URS began as an idea brought back to the UW-Madison campus by several colleagues who attended a March 1996 conference on residential living and learning communities at the University of Michigan. At the conference, Professors Bill Cronon and Aaron Brower and then Letters and Science (L&S) Honors Assistant Dean Maree Elowson attended a presentation about Michigan’s Undergraduate Research Opportunity Program (UROP). Impressed with UROP’s mission and success, they became determined to establish a similar program at the UW.
The First Scholars
In 1998, URS was officially launched through the Office of the Chancellor. It was quickly moved to the College of Letters & Science. The first Undergraduate Research Scholars, all in their first year of college, began their research/creative work experiences with faculty and staff in early February of 1999. The first Scholars also met in seminars to learn about ethics in research/creative work, planning for post-baccalaureate education, resume writing, and public speaking. The semester was celebrated at the URS Banquet, which was attended by the entire URS community of Scholars, Mentors, Peer Mentors, and the Advisory Committee, as well as campus guests. The highlight of the night was students’ vivid presentations about their research experiences and what URS meant to them.
Continuing to Evolve: The Early 2000’s
Akua Sarr, an Assistant Dean in the L&S Honors Program, became the director of URS in 2001. The next academic year, 2002-2003, brought numerous changes to the program, including a new name for the Peer Mentors: Undergraduate Research Fellows. Akua thought the new name more accurately described the students’ role in the program, because their job encompassed much more than mentoring Scholars.
For the 2002-2003 school year, the staff also decided to change the structure of the course. Previously, Scholars met for a plenary session with their entire cohort and then attended small group meetings with their Peer Mentors. Because the program had grown to 120 students by 2002, the plenary sessions were no longer feasible. During that year, Scholars met weekly in small group seminars led by Fellows.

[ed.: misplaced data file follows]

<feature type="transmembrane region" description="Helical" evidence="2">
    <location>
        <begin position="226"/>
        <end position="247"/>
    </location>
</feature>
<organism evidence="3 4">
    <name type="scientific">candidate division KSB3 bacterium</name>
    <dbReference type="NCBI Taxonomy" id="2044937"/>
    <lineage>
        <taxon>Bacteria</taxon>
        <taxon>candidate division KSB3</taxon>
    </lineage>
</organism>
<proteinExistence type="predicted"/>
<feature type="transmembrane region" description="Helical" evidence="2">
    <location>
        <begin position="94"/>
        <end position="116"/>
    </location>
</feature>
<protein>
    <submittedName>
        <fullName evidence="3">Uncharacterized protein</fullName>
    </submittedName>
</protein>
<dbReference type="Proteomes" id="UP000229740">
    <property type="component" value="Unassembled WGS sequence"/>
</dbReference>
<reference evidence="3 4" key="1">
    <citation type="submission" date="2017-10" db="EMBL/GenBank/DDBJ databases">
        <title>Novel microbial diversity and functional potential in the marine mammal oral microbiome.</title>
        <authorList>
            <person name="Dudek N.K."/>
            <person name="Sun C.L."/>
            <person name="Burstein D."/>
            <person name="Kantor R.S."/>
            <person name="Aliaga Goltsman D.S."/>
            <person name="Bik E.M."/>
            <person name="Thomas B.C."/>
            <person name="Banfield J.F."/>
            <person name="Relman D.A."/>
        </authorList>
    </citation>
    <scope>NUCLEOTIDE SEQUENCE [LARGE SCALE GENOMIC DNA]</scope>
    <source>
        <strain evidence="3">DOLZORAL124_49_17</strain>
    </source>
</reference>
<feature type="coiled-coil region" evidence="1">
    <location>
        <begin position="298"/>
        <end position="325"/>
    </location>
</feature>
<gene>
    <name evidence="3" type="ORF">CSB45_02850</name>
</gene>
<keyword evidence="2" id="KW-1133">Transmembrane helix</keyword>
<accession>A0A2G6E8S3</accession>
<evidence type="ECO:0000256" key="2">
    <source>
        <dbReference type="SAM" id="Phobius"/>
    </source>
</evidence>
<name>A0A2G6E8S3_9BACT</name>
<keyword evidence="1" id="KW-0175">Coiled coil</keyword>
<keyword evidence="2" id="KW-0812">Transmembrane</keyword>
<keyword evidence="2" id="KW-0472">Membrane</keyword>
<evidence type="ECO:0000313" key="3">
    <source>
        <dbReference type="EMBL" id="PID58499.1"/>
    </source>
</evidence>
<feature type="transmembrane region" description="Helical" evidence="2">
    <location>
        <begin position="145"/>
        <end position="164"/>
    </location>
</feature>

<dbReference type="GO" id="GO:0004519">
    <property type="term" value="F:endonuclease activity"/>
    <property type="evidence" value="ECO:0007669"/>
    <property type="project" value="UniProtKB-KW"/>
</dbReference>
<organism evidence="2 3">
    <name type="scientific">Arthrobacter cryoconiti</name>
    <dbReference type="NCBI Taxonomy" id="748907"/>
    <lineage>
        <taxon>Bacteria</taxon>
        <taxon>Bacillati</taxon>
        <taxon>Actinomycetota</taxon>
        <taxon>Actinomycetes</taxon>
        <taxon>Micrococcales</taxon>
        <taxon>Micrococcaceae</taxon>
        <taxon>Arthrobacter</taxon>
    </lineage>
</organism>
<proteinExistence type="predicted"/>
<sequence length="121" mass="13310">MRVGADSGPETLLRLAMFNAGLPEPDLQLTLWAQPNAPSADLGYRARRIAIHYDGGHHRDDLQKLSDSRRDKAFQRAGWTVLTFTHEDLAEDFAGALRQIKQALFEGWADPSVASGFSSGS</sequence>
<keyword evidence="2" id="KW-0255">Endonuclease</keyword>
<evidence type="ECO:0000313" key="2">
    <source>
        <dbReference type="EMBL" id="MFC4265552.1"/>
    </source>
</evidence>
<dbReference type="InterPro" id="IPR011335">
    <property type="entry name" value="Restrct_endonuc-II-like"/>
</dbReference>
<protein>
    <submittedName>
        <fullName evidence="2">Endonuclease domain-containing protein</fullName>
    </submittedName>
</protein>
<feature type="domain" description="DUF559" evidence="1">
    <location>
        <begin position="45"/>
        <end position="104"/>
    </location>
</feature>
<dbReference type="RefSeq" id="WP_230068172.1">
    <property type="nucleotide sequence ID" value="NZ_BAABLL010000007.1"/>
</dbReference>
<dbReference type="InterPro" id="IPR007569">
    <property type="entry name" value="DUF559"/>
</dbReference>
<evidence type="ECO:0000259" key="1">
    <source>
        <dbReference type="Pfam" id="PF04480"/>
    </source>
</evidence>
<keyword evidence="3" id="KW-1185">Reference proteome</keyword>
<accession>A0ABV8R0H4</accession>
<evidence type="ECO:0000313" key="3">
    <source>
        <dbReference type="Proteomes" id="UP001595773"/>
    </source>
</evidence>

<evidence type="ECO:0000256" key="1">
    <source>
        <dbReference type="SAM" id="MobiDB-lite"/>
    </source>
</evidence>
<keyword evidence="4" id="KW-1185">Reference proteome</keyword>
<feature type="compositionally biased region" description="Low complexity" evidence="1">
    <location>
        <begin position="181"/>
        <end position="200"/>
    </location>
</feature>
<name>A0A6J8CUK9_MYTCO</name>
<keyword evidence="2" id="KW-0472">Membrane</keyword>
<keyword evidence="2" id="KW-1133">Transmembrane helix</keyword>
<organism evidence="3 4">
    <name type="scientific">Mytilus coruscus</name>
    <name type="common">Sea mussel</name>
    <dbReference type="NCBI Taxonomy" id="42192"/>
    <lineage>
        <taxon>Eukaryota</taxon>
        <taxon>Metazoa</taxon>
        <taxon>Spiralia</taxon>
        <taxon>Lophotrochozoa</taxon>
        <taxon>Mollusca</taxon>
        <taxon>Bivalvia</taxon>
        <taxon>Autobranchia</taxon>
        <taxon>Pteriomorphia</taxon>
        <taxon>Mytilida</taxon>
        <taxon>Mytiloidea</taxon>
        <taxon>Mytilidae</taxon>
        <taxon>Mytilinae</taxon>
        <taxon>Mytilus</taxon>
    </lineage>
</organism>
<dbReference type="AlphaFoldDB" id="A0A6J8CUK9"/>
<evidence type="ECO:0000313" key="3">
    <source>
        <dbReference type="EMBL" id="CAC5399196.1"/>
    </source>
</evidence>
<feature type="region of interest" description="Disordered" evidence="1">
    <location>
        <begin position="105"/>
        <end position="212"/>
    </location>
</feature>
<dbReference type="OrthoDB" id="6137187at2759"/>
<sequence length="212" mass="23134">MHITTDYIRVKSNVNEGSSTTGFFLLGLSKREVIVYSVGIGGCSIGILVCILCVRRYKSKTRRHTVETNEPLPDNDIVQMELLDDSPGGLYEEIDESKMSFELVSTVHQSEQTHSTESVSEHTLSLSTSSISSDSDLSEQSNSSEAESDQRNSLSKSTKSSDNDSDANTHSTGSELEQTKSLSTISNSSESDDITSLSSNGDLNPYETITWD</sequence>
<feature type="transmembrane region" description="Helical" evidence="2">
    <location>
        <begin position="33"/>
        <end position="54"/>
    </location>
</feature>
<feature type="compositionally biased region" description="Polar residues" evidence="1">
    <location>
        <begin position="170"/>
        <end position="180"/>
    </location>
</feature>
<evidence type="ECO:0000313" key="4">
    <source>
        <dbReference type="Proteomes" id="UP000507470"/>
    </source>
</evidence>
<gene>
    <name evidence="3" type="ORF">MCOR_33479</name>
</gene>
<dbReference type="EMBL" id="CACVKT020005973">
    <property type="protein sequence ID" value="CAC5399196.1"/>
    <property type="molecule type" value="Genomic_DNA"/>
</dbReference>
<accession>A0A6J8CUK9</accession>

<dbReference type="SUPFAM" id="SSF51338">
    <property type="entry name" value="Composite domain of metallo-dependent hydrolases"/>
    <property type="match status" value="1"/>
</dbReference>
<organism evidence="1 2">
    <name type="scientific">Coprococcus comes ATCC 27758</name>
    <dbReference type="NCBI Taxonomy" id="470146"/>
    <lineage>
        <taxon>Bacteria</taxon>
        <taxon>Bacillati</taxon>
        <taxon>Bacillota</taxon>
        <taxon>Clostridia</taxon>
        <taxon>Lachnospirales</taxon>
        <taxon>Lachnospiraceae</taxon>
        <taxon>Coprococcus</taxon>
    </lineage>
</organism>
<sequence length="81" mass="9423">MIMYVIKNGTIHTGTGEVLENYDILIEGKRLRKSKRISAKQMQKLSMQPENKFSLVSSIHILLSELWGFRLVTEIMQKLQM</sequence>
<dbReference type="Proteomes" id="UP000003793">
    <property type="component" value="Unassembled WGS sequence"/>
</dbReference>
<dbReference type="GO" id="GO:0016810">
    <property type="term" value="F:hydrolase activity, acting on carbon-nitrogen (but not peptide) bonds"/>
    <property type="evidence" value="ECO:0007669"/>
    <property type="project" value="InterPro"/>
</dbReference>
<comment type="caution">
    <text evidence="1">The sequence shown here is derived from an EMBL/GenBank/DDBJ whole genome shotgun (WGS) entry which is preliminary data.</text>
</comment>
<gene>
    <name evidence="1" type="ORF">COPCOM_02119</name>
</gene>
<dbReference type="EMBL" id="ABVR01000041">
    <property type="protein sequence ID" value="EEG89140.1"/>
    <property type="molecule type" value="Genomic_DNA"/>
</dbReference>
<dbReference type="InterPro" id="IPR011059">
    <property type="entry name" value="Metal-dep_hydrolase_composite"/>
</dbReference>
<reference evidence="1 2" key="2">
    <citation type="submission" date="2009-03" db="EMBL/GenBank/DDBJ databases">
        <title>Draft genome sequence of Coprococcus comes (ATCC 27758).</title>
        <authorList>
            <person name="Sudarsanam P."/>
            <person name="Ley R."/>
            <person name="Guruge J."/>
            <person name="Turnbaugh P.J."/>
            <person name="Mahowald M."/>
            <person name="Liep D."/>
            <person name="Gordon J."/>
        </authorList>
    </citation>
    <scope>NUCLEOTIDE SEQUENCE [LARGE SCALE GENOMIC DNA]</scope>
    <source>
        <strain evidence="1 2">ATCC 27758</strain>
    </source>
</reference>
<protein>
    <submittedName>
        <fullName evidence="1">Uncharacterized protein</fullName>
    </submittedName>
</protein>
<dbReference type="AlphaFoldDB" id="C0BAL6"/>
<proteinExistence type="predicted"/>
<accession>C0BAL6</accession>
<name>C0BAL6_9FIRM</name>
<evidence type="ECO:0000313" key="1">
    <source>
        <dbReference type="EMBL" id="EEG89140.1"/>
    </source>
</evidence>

The end-of-year research presentations also evolved. All Scholars presented at the campus wide Undergraduate Symposium which spotlighted undergraduate achievement in research and community service. URS students comprised the majority of Symposium presenters.
The highlight of 2002-2003 academic year was the National Conference on Race and Ethnicity in Higher Education (NCORE), held in San Francisco. The entire staff conducted a session at the conference entitled: “An Innovation in Academic Culture: Undergraduates Teaching Undergraduates at the University of Wisconsin-Madison.” Research Fellows presented their work to an audience of professionals and students and received positive feedback from session participants.
The 2003-2004 academic year was a successful one for URS. Under Akua’s leadership, the program co-sponsored the Undergraduate Symposium in April. Several URS students and their Mentors had their projects profiled in a campus video about the Symposium. That spring, URS staff and Fellows presented at the National Conference on Race and Ethnicity (NCORE) for the third time in four years. Titled “The Multicultural Classroom,” their presentation received high marks from attendees.
URS received two new staff members in 2004. Svetlana T. Karpe became the program’s coordinator during the spring semester, while Amy Sloane became the Fellows’ supervisor. In June 2005, four Fellows and URS Staff atended the NCORE 2005 conference in New York City.
By 2004, the program had grown tremendously. The number of seminar sections had grown to nine. The teaching aspect of the Fellow position has expanded and gained greater depth. In 2006, Amy Sloane developed and began to teach a two-credit course for Fellows on teaching-learning and mentoring through academic inquiry. The course helps Fellows in their work while furthering their own academic goals and abilities. Also in 2006, Akua left and Svetlana T Karpe became the program’s director.
Continuing on: 2013-2019
In 2013, Svetlana left and Amy became the URS director until 2019. Carina Carreño, a dedicated former Scholar and Fellow, rejoined the URS team as Program and Outreach Coordinator in January of 2018. Hannah Bailey came on board as Assistant Director in May of 2018. The 2018-19 academic year marked our 20th anniversary!
Carina left in May to serve as a U.S. Marine. Further proving that 2018-19 was a transitional year for the program, after 14 years with URS, Amy made the difficult decision to leave the program in January 2019. After holding the roles of Assistant Director and Interim Director, Hannah began serving as Director of the program in June 2019. URS was joined by Assistant Director, Marina Kelly in the fall of the 2019.
Welcoming in a new class
As URS heads into our 23rd year as a program, we are excited to welcome a new class of Scholars for the 2021-22 academic year!